The Psychological Portrait Of Trump, by an American Diplomat in 1940

Friends of Padre Steve’s World,

I been doing a voracious amount of reading of late. I mentioned some of the titles I read during February and so far in March I have completed Tom Segev’s Soldier’s Of Evil which is about the commandants of the Nazi Concentration Camps, former Secretary of State Madeline Albright’s “Fascism: a Warning,” Ian Kershaw’s “Luck Of the Devil” which is about the attempt to kill Hitler in July 1944, Kati Marton’s ”Wallenberg: The Incredible True Story Of a Man Who Saved Thousands of Jews,” Max Hasting’s Bomber Command; Volume Nine Of the Nuremberg Trials, the Complete Proceedings, the Case Against Goering, and today William Russell’s Berlin Embassy. 

All are worth the read, but Russell’s book is fascinating because it deals with the observations of an American diplomat in Berlin during the 1930s and early 1940s. His primary duties dealt with immigration which alone make the book a must read in the age of President Trump’s despotic anti-immigrant policies, which are starting to make the U.S. policy limiting Jewish entry into the country look positively moral.

Russell makes a number of observations about the various Nazi leaders. But when I read these words about Hitler I could not help but think of the current observations of former staff members, diplomats, civil servants, and journalists of President Trump I was dumbfounded. Never before have I seen a description of Hitler by one of his contemporaries so fit the attitudes and actions of President Trump. Russell wrote:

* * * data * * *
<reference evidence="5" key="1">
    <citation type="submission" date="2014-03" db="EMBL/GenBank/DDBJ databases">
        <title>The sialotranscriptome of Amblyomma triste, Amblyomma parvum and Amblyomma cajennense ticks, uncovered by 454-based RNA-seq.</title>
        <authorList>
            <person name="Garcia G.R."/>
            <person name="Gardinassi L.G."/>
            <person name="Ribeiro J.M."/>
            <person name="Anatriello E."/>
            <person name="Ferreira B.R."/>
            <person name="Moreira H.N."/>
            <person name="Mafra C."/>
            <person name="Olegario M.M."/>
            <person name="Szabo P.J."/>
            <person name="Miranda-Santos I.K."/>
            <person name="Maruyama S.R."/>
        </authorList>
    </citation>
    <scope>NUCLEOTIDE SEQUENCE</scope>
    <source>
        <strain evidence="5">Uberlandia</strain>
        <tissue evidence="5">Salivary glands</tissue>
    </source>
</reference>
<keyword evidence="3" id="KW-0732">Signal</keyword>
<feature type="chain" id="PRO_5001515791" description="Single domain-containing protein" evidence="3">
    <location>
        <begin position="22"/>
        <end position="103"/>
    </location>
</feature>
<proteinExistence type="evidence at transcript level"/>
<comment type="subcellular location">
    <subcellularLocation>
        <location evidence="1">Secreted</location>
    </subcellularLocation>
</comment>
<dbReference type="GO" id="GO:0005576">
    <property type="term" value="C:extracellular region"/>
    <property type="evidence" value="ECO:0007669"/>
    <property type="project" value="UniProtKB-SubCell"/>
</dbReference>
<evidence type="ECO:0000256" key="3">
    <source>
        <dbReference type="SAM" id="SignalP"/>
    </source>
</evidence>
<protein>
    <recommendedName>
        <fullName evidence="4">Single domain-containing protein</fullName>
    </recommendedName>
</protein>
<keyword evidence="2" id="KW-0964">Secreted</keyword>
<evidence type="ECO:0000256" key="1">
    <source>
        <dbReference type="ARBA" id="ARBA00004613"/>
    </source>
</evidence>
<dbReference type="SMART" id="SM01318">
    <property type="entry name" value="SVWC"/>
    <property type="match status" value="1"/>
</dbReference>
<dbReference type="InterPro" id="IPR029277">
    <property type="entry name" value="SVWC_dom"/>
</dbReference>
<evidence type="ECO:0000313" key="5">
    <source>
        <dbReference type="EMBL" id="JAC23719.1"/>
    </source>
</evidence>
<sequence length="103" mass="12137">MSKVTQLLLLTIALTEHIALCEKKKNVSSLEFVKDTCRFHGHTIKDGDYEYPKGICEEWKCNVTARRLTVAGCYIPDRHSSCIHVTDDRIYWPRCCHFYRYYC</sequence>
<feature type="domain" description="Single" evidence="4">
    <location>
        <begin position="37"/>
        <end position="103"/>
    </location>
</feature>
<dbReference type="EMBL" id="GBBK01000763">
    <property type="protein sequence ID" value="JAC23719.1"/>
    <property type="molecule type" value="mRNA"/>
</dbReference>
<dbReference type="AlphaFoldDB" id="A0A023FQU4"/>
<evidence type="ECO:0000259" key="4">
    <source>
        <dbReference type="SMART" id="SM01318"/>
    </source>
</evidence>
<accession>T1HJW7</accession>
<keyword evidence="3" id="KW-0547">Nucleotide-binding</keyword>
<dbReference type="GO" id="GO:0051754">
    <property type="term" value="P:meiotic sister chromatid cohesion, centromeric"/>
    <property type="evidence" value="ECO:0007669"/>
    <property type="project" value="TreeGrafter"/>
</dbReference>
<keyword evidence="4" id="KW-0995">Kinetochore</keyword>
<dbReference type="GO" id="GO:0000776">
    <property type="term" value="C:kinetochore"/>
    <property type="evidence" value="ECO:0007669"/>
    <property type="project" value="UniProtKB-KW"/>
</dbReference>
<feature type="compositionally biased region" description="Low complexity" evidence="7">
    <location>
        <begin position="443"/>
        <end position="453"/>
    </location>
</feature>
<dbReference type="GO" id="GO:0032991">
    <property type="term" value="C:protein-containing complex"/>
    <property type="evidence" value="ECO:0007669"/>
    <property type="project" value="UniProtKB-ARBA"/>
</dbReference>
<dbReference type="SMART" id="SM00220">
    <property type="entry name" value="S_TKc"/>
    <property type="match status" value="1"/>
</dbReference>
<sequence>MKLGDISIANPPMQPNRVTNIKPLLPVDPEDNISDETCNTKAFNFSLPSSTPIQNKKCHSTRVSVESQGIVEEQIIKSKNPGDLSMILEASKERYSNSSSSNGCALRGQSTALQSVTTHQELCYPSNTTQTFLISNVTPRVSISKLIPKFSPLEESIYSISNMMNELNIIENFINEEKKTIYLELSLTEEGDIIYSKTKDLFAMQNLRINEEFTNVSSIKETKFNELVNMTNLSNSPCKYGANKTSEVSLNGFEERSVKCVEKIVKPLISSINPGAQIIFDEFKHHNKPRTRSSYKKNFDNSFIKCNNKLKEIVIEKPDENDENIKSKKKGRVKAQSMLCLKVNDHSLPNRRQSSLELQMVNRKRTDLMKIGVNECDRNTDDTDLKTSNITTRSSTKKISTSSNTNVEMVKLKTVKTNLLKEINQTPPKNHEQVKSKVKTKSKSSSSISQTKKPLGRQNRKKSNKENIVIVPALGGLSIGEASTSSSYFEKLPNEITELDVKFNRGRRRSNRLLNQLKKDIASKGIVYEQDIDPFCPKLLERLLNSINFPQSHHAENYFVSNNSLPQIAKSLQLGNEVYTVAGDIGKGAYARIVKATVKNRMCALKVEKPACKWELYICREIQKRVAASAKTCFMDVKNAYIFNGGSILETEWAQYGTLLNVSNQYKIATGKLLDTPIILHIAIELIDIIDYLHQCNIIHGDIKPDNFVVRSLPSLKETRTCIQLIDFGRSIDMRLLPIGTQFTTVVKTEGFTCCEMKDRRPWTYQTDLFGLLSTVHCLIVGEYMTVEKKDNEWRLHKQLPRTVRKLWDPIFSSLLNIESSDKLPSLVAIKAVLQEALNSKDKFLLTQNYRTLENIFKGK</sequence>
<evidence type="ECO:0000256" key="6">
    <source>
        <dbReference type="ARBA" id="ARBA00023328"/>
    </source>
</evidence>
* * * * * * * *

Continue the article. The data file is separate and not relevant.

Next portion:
”This is the man who has in his hands a power greater than that ever held by any ruler in history —a power multiplied by the airplane, the radio, the fast printing presses. He is uncontrolled, he does not have to give account to anybody, he crassly and ruthlessly conceals his every failure, he puffs himself up with every success. Today he follows an impulse. Tomorrow he condemns it as wrong —without admitting that he has been wrong. To promise something and never to do it; to forget things which were never meant seriously; to break every promise but to faithfully keep every threat. That is the psychological picture of Der Fuehrer.” 

The rest nay thing missing was the Twitter tirades, but then Twitter was unknown in 1940.

So, I go back to work tomorrow, at least part time with all of the medical and physical therapy appointments I will continue to have the next few months before my retirement.

Peace,

Padre Steve+

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Filed under books, civil rights, History, nazi germany, News and current events, Political Commentary

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